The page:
Abu Dhabi, UAEWednesday 5 August 2020

Asian stocks falter as US data reinforces worries over coronavirus

Australian shares slid 1.85% and Seoul's Kospi ticked down 0.2%

Japan's Nikkei dropped 1.87 per cent on Friday. AP 
Japan's Nikkei dropped 1.87 per cent on Friday. AP 

Asian shares wobbled on Friday as abysmal economic data from the US and rising global Covid-19 cases weighed on sentiment, despite strong US tech earnings and signs of manufacturing recovery in China and Japan.

After rising in early trade, MSCI's broadest index of Asian shares outside Japan turned lower by late morning. It was last down by 0.22 per cent.

Australian shares slid 1.85 per cent and Seoul's Kospi ticked down 0.2 per cent. Japan's Nikkei dropped 1.87 per cent as a stronger yen weighed on exporters.

Chinese blue-chips were down 0.29 per cent.

"We are seeing some tentative signs of an improvement in global trade flows as economies reopen, but the overhang from recessionary conditions in the developed world and rising infection rates are kind of a focus for investors at the moment," said Ryan Felsman, senior economist at CommSec in Sydney.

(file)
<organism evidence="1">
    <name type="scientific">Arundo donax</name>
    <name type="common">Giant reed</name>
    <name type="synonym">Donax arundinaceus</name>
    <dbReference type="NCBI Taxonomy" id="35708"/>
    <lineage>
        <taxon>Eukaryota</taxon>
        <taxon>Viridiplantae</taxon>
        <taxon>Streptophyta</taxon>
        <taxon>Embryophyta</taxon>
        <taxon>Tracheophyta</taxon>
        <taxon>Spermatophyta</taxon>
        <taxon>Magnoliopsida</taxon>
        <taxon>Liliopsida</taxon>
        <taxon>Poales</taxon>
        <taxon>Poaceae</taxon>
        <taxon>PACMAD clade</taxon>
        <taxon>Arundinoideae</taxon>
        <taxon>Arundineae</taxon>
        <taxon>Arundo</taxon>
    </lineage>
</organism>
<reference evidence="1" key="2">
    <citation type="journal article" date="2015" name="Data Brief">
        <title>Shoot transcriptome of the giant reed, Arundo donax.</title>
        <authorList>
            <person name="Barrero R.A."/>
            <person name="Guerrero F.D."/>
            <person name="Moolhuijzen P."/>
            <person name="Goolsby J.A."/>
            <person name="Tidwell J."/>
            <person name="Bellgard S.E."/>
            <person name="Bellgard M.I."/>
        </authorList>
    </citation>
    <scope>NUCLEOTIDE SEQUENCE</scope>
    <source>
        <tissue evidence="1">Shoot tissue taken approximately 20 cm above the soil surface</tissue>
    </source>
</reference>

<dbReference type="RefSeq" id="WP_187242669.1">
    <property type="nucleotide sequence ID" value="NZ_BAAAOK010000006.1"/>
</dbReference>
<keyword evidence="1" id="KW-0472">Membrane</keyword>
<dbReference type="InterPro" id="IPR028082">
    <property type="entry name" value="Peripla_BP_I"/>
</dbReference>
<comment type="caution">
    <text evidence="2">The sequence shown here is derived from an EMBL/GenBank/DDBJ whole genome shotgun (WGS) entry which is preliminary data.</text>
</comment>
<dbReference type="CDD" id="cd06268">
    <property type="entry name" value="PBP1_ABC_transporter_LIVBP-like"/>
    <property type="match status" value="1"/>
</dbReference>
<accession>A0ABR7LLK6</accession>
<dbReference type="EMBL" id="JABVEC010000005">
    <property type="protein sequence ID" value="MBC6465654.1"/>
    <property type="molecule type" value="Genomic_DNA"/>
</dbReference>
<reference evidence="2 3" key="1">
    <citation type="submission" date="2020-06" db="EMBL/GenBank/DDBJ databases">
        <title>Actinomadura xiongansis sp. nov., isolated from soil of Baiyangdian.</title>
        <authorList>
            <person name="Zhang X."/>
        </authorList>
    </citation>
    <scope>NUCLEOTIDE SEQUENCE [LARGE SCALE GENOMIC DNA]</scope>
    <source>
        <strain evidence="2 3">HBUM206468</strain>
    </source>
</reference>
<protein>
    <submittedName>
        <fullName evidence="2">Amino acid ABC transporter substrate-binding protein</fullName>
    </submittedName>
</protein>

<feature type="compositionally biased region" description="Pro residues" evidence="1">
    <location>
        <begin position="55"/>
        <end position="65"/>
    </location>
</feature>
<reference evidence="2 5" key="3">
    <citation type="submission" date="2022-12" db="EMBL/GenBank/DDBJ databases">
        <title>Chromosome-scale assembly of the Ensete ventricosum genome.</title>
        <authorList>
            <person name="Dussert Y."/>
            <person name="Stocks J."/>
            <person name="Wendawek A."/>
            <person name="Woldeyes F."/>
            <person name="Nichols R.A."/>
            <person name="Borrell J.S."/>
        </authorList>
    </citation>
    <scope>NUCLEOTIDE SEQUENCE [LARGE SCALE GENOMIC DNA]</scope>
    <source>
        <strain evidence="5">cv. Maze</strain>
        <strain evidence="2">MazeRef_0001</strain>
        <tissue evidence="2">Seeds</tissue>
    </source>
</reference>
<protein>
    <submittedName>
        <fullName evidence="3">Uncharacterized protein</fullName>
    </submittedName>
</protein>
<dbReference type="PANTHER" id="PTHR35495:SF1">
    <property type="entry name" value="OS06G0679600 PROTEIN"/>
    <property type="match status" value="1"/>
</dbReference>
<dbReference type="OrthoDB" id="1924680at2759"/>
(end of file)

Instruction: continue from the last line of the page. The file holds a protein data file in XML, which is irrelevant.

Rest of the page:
The US dollar was also set for its worst month in a decade amid expectations the government will maintain its ultra-loose monetary policy for years.

The US gross domestic product collapsed at a 32.9 per cent annualised rate in the second quarter, the deepest decline on record, while unempliyment claims rose last week.

However, the futures resolutely pointed to a positive open on Wall Street on Friday after Apple, Amazon, Facebook and Alphabet reported quarterly earnings on the same day for the first time ever, all topping Wall Street estimates.

"All of them punched the lights out with respect to their earnings numbers," said National Australia Bank strategist Ray Attrill. "It looks like it should be a pretty risk positive run into the weekend."

Deemed "stay-at-home" winners as millions of Americans were ordered indoors to contain the Covid-19 outbreak, shares of the largest US technology companies have hit record highs in recent months as the pandemic has thrown the economy into its steepest contraction since the Great Depression.

US stock markets, oil prices and the dollar slid on Thursday as the new data underscored the deep economic impact of the coronavirus and the US President Donald Trump raised the possibility of delaying the November election.

Updated: July 31, 2020 11:48 AM

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